The investors "feel that they have the right to know appropriate and relevant information impacting the administration of their own property," according to a memo filed by investor attorney Gregory Hoole. "The receiver's attitude in this regard has bred mistrust and discontent among the investors, who only want to know the relevant facts impacting what to many is their life savings."
They want U.S. District Judge Bruce Jenkins to order Beckstead to turn over a marketing report from a company called Alvarez & Marsal and property appraisals of apartments, commercial buildings, farmland and other properties he might include in the auction.
"I think the most accurate statement is that the receiver tends to view the investors as an annoyance, as opposed to someone for whom he should be working," Hoole said in an interview Monday.
He added that some of the investors have intimate knowledge of the Management Solutions properties and have access to expert advice from people in real estate investment companies.
Beckstead said Monday that although he had not yet read Hoole's memo, "we have differences on how much input they should have on the running of the receivership."
Beckstead has said that a one-stop auction could greatly reduce the costs of the receivership and return a substantial portion of funds to investors.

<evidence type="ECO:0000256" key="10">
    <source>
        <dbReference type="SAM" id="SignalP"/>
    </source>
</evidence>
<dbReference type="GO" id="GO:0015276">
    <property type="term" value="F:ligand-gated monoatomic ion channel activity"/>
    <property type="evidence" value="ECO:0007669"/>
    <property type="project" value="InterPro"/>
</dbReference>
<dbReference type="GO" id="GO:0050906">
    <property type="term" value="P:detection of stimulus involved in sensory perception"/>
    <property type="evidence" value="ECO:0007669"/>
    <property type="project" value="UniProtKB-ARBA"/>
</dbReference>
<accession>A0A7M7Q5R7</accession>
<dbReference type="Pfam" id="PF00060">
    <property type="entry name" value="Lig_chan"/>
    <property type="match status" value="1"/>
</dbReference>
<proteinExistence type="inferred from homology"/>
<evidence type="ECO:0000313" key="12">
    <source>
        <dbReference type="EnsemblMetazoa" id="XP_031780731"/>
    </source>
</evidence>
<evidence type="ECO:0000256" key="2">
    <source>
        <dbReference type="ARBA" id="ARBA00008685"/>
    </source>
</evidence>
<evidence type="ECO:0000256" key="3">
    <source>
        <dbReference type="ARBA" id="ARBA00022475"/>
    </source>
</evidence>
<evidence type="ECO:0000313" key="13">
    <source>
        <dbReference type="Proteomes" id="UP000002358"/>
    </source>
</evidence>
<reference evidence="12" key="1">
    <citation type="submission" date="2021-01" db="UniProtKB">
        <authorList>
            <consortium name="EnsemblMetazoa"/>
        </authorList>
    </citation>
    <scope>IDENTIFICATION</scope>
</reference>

The Securities and Exchange Commission last year sued Management Solutions and owners Wendell and Allen Jacobson, who recently agreed not to contest the allegations.
The lawsuit alleges that Management Solutions, a real estate investment company that took in $200 million from investors, was operated as a Ponzi scheme in which funds with investors were comingled among projects, companies and bank accounts, and were sometimes used to pay off other investors to make it look like certain transactions were profitable.
The Jacobsons also are facing a criminal probe by federal agents, according to court documents.
Beckstead is proposing to sell the assets by getting a so-called stalking horse company to guarantee the sales price will not fall below a certain level. But investors say that would give an inside track to the stalking horse company, allowing it to shape the process and drive away potential bidders who won't have the same amount of time to assess properties and put together bids.
They also say the stalking horse company, reportedly a real estate firm out of Denver, had been a previous client of Beckstead's firm, Holland & Hart. Beckstead has declined to reveal the name of stalking horse company.